My larger point is one that I have made before and hope to make again: That the lack of comprehensive societal support for women and families in the U.S. creates an antagonistic and fraught environment for mothers. Because of that lack, many women are forced into difficult choices vis-à-vis career and family and then feel alienated by parents whose choices differ from their own. This, of course, goes way beyond cake baking. Nowhere in here am I judging “stay-at-home” moms. Since when did a discussion of cake baking equate only to women who stay home?

    So, before this turns into another post in itself, thanks again for sharing your views. I don’t mind being disagreed with and appreciate hearing how you received what I wrote and didn’t mean to cause offense; only perhaps to provoke thought.

  3. I loved this post and will probably post it to my FB page. My thought is this: The moms who bake super fancy cakes are either (1) doing it because they truly enjoy it as a hobby; or (2) doing it to impress other parents. But either way they won't be judging the Betty Crocker Box Mix Mom, because even if their reason is (2), they're probably just glad that not every mom is the Fancy Cake Mom. Otherwise, they'd have to find a new way to impress.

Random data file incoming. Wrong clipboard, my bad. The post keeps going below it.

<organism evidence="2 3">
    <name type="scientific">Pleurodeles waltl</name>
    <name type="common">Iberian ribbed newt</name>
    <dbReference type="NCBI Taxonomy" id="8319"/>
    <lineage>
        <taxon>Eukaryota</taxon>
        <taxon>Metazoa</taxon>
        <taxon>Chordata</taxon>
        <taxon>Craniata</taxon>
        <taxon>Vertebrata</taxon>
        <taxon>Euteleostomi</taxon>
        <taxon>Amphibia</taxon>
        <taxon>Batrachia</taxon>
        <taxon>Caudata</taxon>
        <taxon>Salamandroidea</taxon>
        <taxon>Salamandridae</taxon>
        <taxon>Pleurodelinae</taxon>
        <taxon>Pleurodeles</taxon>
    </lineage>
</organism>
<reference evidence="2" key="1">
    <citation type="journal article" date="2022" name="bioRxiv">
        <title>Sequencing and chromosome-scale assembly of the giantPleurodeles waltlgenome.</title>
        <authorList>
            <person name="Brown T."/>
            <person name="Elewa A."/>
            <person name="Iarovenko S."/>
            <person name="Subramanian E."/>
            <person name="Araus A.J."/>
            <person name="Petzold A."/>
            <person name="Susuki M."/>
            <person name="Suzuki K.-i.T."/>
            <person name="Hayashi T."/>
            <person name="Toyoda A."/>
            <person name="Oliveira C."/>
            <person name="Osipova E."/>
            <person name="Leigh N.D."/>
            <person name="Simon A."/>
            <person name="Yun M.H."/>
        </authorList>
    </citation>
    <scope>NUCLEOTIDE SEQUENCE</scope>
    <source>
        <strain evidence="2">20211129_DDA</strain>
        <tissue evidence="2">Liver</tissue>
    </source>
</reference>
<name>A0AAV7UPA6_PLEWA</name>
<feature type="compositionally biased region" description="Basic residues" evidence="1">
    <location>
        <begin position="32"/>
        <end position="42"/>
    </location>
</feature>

For me, baking is a hobby and very relaxing and therapeutic. But I'm also not into the fancy for-show cakes… because I'm more into flavor and so far it seems that the fancy cakes at best taste no better but often just aren't as good, even if they're homemade.

    Regardless, a really insightful entry and I loved reading it. I look forward to reading your entry on what French moms *do* compete over… bring it!! 🙂

    – Lisa